Employment Complaints and Social Media
The internet has created a gray area for employment complaints, union activities, and labor disputes. Companies must confront the challenge of how to protect their public image without infringing on employees’ rights. This post will explain the federal law that protects employees’ rights to discuss employment contracts, discuss some relevant cases to shine light on legal precedent, and explain how employers can carefully navigate the issue.
National Labor Relations Act
The National Labor Relations Act (the Act) provides a legal framework for union activities and collective bargaining agreements and protects the rights of non-union employees. The National Labor Relations Board (the Board) is the federal agency responsible for interpreting and applying the Act.
Employees have a right to act together to advance and protect their interests, such as trying to improve working conditions, wages, or other terms of employment. They can do so with or without a union. Section 7 of the Act states that employees have "the right to self-organization, to form, join, or assist labor organizations, to bargain collectively through representatives of their own choosing, and to engage in other concerted activities for the purpose of collective bargaining or other mutual aid or protection," as well as the right "to refrain from any or all such activities." In Section 8, therefore, employers are prohibited from attempting to coerce, restrain, or otherwise interfere with employees’ exercise of those rights, which includes terminating employees who engage in protected “concerted activities.”
The Internet Challenge
The internet, specifically social media, has changed labor relations and therefore receives much of the Board’s attention. The Act, which dates back to 1935, does not include internet-specific provisions, but the “concerted activities” protection has been extended to internet communications. Section 7 activities are traditionally understood to occur within the workplace, such as in the break room or around the water cooler—which is why they are sometimes referred to as water cooler conversations.
The difficulty of the internet is that when those water cooler conversations are taken online, they often occur outside the workplace and can be read and participated in by a much broader audience. As such, they have the potential to cause far greater harm to employers.
The Board’s first decision regarding discipline for social media activity was issued in 2012. An employee posted photos of an embarrassing workplace accident not involving fellow employees. The Board upheld the company’s decision to terminate the employee. The key aspect, as is usually true with these kinds of cases, was “concerted activity.” This employee’s social media post was damaging to the company but did not include attempts to improve workplace conditions or otherwise communicate with coworkers.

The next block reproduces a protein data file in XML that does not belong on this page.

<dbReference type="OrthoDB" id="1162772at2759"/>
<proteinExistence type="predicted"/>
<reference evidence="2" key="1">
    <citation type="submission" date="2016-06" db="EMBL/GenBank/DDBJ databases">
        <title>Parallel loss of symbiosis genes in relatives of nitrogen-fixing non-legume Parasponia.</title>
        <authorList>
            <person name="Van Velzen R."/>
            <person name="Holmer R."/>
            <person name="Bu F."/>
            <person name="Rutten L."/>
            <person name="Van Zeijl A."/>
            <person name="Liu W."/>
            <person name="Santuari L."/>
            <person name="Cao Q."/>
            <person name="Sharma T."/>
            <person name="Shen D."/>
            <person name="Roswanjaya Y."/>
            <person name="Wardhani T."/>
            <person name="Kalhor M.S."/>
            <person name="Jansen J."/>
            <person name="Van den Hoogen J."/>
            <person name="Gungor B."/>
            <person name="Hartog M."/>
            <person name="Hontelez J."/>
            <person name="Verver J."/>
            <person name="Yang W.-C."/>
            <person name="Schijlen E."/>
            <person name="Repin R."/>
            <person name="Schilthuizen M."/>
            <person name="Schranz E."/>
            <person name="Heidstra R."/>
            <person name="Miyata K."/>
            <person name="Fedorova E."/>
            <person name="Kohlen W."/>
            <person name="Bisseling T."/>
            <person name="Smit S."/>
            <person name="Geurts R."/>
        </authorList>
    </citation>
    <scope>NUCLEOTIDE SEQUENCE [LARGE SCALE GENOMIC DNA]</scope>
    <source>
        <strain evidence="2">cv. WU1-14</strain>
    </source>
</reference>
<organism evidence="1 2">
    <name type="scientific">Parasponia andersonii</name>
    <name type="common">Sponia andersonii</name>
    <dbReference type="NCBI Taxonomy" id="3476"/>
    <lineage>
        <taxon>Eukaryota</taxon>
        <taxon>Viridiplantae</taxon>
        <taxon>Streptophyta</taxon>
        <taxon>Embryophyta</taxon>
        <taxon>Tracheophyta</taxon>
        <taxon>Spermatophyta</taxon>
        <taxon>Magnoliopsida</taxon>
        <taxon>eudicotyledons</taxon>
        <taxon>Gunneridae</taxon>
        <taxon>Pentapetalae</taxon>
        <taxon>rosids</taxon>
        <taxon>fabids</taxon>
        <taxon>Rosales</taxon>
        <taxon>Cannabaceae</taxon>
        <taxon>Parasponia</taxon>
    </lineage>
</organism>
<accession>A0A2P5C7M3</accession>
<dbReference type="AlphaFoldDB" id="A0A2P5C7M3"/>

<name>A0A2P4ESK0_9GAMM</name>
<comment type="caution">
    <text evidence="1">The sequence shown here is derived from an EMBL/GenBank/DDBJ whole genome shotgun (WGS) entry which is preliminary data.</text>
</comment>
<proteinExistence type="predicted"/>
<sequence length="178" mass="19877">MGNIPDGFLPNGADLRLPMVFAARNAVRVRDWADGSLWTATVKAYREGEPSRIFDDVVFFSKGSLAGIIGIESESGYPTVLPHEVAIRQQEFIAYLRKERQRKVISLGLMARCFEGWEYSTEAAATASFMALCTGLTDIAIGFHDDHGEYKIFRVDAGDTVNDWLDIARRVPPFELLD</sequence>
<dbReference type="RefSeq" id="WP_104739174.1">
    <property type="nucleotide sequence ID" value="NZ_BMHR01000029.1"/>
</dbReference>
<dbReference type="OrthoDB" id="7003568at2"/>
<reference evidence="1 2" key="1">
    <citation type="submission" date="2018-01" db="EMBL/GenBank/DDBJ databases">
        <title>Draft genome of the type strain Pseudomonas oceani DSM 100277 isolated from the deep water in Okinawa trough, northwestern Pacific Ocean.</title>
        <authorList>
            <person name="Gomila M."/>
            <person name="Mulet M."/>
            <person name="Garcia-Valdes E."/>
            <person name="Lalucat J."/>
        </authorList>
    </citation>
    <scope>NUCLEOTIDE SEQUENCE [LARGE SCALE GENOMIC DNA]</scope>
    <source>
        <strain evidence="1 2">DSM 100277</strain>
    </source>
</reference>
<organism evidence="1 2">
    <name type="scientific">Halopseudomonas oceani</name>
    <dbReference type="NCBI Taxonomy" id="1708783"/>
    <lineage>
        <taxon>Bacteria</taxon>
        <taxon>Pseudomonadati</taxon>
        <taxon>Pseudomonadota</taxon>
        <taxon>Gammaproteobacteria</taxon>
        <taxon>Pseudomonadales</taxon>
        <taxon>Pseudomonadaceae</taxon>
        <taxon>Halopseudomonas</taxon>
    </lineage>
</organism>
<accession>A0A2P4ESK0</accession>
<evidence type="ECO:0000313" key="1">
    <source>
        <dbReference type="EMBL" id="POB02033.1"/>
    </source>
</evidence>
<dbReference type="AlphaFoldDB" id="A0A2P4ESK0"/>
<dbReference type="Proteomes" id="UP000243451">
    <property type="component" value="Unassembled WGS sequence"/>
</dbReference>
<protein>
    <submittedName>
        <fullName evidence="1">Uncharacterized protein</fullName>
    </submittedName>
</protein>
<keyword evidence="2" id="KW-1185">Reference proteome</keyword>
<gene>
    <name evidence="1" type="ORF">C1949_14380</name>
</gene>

In one case, the Board voted to reinstate an employee who had been discharged for a Facebook post encouraging a former coworker to sue the company. The exchange went something like this: the former employee posted that she believed she had been unjustly terminated. The still-employed worker replied with sympathy and a suggestion that the former employee could get a lawyer and take the employer to court and/or contact the labor board. The company’s social media policy stated that employees must refrain from using social media to discredit the company or damage its image. The Board found that the policy language was too restrictive of employees’ rights to discuss employment contracts online, and therefore violated the ACT. Further, the Board sided with the employee because the exchange was a “concerted activity” for the employees’ “mutual aid or protection.”
In another case, an employee made several comments on Facebook regarding workplace accidents and soliciting ideas from coworkers for how to improve workplace safety. The posts were critical of the employer, and in some cases, coworkers; the employee was terminated as a result. The Board determined that the employee’s comments were protected by the same NLRA provision that employees can engage in “concerted activities” for their “mutual aid and protection,” and that the employee should be reinstated.
Social Media Policies
One way that companies can protect themselves from trouble with the Board is by paying careful attention to their social media policies. In the case above (and many other cases) the company’s policy wording was too broad, resulting in the Board’s determination that it was overly restrictive of employees’ rights.
Policies should not be so broad that they prohibit activity that is protected by federal law, such as discussions between employees regarding working conditions or wages. Employees’ social media posts are only protected if they are made in connection with group activity among employees; mere complaints, criticisms, and other disparaging comments are generally not protected.
The Board often sides with employees due to the NLRA’s explicit protection of employees’ “concerted activities.” Employers must be cautious when deciding whether a social media post or comment provides legitimate grounds for employee discipline or termination, even when the employee is critical of the company. Companies can also protect themselves by being very careful and specific in their social media policies. Before an issue arises, organizations should consider consulting with an attorney to confirm that company policies and practices are in compliance with the law.
Featured Image by Rebecca Sidebotham.
Because of the generality of the information on this site, it may not apply to a given place, time, or set of facts. It is not intended to be legal advice, and should not be acted upon without specific legal advice based on particular situations